Poverty can be explained with cold hard statistics. Racism, on the other hand, cannot be explained scientifically, but it is explained as an individual social construct. (Omi 2001: 243). Racism is derived from generalities that individuals use to separate the different from him/herself. (Hume 2007: 99-102). Unfortunately, little has changed in centuries. We are all attracted to the similar and we are repelled by the different. While so-called minorities have achieved civil rights, we have not yet changed the individual mindset that insists on defining him/herself “racially”.
Defining racism becomes problematic when one group will pretend it does not exist and redefine it as something that is associated with race-consciousness and another group will define it as the oppression of a non-dominant group by a dominant group, as a system of control, of power. (Omi 2001: 257) There is obviously a need to openly discuss race and racism that most people who are in the majority feel no need to discuss. (Wilson 2010: 3) It becomes complicated when the heterogeneity of West Indian, Asian, and Hispanic immigration is included in the ways we define ourselves individually that is opposed to the way that the US federal government insists on generally categorizing all of us into one or another box. The hybridity of mixed race individuals becomes another interesting complication. (Omi 2001: 246-247)
Wilson specifically links social racism with economic racism, detailing social acts as well as social process that contribute to the disenfranchisement of black Americans who generally make up low-skilled, low-wage jobs that are lost with technological advancements and the promotion of new technologies that replace those low-skilled jobs with a machine, leaving those unskilled labourers unemployed. (Wilson 2010: 7). With the advent of globalization and the ability of corporations to move overseas to countries where the unskilled population is generally paid less than those in the United States. Additionally he defines the effects of cultural racism as defined by the practices of school tracking of students with alleged similar capabilities of instruction even though such students have an infinite capacity to learn.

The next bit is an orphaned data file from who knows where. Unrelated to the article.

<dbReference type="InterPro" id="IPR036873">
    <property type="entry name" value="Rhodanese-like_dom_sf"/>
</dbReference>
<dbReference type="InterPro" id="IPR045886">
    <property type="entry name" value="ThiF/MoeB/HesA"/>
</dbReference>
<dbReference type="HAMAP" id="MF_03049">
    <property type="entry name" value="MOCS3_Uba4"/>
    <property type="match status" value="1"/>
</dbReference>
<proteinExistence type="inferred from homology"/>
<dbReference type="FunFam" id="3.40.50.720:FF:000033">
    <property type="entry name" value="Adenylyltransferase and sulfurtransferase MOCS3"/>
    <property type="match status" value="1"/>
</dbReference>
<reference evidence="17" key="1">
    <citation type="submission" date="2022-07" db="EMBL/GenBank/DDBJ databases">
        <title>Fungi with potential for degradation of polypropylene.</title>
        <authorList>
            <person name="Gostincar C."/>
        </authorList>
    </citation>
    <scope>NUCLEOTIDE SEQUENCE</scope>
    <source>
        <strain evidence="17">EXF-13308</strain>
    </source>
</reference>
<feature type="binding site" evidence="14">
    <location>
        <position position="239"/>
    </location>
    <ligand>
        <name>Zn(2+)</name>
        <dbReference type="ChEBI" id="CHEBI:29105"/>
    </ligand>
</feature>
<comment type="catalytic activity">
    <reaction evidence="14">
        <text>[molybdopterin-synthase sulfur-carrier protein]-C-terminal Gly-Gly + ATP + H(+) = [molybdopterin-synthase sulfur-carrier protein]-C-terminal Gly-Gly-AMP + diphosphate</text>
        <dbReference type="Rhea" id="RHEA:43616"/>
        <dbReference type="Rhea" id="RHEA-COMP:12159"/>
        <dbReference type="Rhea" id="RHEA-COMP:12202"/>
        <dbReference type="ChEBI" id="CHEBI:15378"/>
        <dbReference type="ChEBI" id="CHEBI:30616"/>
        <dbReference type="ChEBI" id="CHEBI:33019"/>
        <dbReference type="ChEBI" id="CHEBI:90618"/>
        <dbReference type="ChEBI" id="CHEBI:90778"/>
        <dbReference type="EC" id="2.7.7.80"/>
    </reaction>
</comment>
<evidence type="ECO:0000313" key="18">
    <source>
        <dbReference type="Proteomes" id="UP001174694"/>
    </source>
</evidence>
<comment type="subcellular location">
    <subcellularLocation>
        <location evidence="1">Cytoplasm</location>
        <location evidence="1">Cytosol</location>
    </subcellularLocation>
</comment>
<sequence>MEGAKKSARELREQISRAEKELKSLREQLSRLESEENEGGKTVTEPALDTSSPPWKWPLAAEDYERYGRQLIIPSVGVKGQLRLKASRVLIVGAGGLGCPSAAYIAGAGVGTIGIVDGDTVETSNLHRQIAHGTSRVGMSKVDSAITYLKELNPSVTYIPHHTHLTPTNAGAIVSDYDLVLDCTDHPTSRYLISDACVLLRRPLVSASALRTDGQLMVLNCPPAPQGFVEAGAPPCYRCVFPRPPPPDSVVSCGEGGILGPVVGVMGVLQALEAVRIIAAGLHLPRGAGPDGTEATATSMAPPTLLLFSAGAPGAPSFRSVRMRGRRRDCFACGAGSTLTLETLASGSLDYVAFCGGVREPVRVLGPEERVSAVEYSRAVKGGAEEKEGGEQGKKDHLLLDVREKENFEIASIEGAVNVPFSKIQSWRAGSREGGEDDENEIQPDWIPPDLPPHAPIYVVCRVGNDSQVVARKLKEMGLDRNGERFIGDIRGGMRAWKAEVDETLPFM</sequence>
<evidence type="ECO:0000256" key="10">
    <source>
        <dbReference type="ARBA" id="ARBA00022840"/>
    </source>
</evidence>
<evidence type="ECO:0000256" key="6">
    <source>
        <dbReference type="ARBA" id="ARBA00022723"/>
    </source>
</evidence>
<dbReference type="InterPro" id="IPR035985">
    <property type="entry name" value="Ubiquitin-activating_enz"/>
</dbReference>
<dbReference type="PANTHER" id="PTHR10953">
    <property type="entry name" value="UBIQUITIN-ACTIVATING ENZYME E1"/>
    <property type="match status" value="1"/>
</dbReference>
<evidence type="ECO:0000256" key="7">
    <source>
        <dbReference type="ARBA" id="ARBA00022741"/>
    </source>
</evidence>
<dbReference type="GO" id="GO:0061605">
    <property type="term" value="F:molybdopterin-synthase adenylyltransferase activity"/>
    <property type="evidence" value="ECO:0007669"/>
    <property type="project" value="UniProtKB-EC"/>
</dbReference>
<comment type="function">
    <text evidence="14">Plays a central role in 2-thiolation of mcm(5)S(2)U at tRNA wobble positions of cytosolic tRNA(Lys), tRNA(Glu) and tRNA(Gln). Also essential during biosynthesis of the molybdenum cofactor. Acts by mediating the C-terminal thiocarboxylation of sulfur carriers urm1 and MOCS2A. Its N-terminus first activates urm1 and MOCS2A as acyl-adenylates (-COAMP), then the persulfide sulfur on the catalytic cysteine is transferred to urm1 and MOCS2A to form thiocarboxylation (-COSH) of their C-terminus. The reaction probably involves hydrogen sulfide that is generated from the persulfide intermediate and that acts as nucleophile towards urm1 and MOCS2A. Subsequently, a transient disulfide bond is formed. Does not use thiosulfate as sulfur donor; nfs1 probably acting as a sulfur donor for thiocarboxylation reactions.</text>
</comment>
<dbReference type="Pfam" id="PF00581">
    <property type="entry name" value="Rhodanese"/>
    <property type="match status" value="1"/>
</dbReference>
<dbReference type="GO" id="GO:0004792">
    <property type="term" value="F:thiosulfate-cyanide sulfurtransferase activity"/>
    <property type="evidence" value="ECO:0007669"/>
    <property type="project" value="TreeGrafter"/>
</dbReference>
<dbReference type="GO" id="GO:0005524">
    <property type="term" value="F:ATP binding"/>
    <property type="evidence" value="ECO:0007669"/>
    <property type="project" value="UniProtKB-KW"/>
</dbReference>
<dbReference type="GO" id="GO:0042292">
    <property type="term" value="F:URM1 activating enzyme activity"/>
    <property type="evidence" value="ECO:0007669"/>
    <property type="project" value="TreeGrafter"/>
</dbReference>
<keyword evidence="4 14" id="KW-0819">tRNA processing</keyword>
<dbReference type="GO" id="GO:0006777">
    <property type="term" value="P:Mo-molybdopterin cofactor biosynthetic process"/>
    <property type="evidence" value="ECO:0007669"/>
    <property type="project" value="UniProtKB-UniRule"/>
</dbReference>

The concentrated poverty that Wilson describes in detail that had unofficially existed until the 1960s is de facto apartheid. In fact, with large areas exclusively filled with urban poverty, it still exists, herding people into large segmented boxes. (Newman 1974: Rednecks) The redlining of desirable and undesirable areas for home purchases helped create it and helped perpetuate it. The creation of the federal highway system was constructed on racially segregated lines to avoid construction through predominantly white neighborhoods, even though such practices were declared illegal when the creation of the Federal Highway system was created in 1956. There were even several early planned (gated in practice) communities to keep out “undesirables”. De facto apartheid.
In the end poverty is not inevitable and it is not exactly a result of not taking initiative. It is more complicated than that. There is a history of segregation in this country that we have attempted to overcome by law and sometimes by practice. However in successive administrations of the Federal Government the previous attempts were erased by lawmakers who obviously used the pretense that there was and is no racial problem in this country. How do you erase racism, segregation, and apartheid overnight when those in power close their eyes and look the other way?
Omi, M. A. (2001). The Changing Meaning Of Race. In N. J. Smelser, W. J. Wilson & F. Mitchell (Eds.), America Becoming: Racial Trends and their Consequences (Vol. 1, pp. 243-263). Washington, D.C.: National Academics Press.
Hume, D. (2007). A Treatise Of Human Nature. D. F. Norton & M. J. Norton (Eds.). Oxford: Oxford University Press.
Wilson, W. J. (2010). More Than Just Race. New York: W.W. Norton.
Newman, R. (1974). Rednecks [Randy Newman]. On Good Ol’ Boys [CD]. Location: Rhino. (2002)